Korean Peninsula

Events on the Korean peninsula are among the most dramatic on the world stage. Amid cycles of rapprochement and disaffection between North and South, relations between Pyongyang and Washington careen back and forth from bellicosity to detente. At stake are not just North Korea’s nuclear and ballistic missile programs but also peace and security in North East Asia. China, the North’s most important ally, has cooperated in enforcing strict sanctions in an attempt to temper its partner’s bravado. But ultimately it prefers the status quo to the instability that would follow radical change. Crisis Group works to decrease the risk of war on the peninsula while advocating for creative solutions for all parties to implement as they pursue their long-term goals.

CrisisWatch Korean Peninsula

Unchanged Situation

North Korea tested ballistic missiles, including as part of “nuclear counterattack” drills, as Seoul warned of another spy satellite launch by Pyongyang; President Yoon suffered heavy setback in South Korea’s election.

North Korea continued weapons testing, including nuclear-capable missiles. North Korea 2 April launched hypersonic intermediate range ballistic missile, as state media implied likelihood of further such launches to come. North Korean state media 20 April reported “a power test of a super-large warhead designed for ‘Hwasal-1 Ra-3’ strategic cruise missile”. Pyongyang 22 April launched several short-range ballistic missiles into East Sea, saying launches were part of “virtual comprehensive tactical training for a nuclear attack”; Pyongyang indicated targets in South Korea in event of “nuclear counterattack” in “clear warning signal to the enemy”, underscoring its intent to acquire ability to strike South Korea with nuclear weapons using multiple systems. South Korea 22 April claimed it had detected evidence that North Korea is preparing for its second spy satellite launch after first successful launch in Nov.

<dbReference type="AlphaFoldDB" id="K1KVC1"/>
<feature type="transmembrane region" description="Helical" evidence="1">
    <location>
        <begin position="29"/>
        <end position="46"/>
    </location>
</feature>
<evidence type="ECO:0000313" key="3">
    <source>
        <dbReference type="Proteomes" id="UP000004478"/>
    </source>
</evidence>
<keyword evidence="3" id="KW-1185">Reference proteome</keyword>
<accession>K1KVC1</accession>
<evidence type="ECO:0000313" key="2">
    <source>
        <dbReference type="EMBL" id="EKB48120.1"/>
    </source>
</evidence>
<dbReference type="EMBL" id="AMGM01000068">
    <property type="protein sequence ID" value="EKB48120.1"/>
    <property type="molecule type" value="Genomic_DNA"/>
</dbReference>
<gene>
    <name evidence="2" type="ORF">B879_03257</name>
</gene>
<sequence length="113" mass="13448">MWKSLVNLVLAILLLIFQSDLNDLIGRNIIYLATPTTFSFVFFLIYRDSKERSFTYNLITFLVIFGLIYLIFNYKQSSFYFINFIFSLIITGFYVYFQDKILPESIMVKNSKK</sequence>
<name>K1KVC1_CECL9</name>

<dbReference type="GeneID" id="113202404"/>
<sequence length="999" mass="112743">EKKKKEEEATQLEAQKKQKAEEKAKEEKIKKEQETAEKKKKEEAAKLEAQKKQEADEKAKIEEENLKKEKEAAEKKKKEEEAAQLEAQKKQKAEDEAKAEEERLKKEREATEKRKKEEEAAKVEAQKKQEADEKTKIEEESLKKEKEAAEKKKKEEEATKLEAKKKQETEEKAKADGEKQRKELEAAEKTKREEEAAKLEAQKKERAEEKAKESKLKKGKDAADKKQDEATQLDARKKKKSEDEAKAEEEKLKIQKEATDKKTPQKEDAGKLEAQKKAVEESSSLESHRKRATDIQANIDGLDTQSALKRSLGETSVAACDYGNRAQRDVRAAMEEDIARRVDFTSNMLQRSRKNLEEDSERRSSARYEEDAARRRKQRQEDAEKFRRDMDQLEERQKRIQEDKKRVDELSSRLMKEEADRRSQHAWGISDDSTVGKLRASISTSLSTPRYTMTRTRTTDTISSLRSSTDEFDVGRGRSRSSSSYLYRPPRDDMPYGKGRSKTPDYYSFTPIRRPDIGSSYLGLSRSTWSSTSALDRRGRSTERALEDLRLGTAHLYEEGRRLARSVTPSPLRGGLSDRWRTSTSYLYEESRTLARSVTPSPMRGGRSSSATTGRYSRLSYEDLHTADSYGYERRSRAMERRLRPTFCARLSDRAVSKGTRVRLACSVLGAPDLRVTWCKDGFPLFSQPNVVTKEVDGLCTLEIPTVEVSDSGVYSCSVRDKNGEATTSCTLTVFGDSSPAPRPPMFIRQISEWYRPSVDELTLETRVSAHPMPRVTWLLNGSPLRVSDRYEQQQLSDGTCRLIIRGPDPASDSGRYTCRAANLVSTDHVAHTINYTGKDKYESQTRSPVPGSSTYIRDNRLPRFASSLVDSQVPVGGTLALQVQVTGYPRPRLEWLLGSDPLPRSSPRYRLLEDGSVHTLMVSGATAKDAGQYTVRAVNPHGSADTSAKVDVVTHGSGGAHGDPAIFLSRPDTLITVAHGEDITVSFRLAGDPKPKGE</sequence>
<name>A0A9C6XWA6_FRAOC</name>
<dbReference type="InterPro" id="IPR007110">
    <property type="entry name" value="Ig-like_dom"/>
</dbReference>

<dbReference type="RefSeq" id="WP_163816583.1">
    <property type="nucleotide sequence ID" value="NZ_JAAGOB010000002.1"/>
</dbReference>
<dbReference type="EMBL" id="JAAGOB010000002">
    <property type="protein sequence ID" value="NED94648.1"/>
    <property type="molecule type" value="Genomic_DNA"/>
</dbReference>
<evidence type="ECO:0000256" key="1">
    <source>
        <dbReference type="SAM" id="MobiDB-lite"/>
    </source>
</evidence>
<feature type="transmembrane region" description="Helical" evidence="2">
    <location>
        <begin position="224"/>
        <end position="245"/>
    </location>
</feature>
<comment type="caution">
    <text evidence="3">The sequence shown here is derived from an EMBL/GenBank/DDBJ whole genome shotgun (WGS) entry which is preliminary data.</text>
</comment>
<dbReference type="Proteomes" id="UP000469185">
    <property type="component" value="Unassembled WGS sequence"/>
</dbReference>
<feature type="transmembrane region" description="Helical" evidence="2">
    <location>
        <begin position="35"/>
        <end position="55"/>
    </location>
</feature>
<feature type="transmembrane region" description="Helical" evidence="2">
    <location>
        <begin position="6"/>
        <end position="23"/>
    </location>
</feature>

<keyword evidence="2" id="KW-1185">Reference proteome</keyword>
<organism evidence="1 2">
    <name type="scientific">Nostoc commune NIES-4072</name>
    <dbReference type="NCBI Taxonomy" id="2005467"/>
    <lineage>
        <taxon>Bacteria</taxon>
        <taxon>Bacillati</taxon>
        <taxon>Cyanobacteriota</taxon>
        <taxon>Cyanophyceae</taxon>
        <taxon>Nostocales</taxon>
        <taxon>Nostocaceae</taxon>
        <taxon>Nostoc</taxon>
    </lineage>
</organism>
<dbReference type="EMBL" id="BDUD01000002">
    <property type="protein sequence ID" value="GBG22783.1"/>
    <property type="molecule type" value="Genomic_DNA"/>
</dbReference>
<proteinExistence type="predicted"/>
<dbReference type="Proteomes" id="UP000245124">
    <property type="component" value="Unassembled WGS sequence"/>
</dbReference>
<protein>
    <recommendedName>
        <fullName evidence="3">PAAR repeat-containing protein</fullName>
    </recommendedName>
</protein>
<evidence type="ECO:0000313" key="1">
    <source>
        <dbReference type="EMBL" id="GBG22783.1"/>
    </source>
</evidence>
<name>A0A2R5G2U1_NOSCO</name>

Evidence of Pyongyang’s ongoing nuclear armament surfaced. Media reports based on satellite imagery late March indicated North Korea continued to expand industrial site in Chollima county, widely believed to be used for uranium enrichment for nuclear weapons production, further illustrating its commitment to production of nuclear devices following collapse of talks with U.S. in 2019; leader Kim Jong Un in Dec 2023 called for “steadily increasing the production of nuclear weapons”. 

South Korea’s President Yoon received stinging electoral rebuke. President Yoon, leader of People’s Power Party, suffered defeat in legislative election on 10 April, as main opposition Democratic Party secured 175 seats compared to ruling party’s 108; outcome underscores desire among electorate to introduce measure of balance to political landscape. 

North Korean economic delegation visited Iran. North Korea dispatched economic delegation to Iran, state media reported 24 April; move follows trend of expanding economic exchanges with China and Russia, but also raises long-standing concerns over military cooperation between Pyongyang and Tehran.

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In The News

14 Set 2023
We are in a situation where North Korea can rely on Russia and China more than has been the case in decades. BBC

Christopher Green

Senior Consultant, Korean Peninsula
13 Gen 2023
Politics is a full-contact sport in South Korea and there is no sign of any sort of balanced politics at the moment. DW

Christopher Green

Senior Consultant, Korean Peninsula

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Christopher Green

Senior Consultant, Korean Peninsula
Christopher Green

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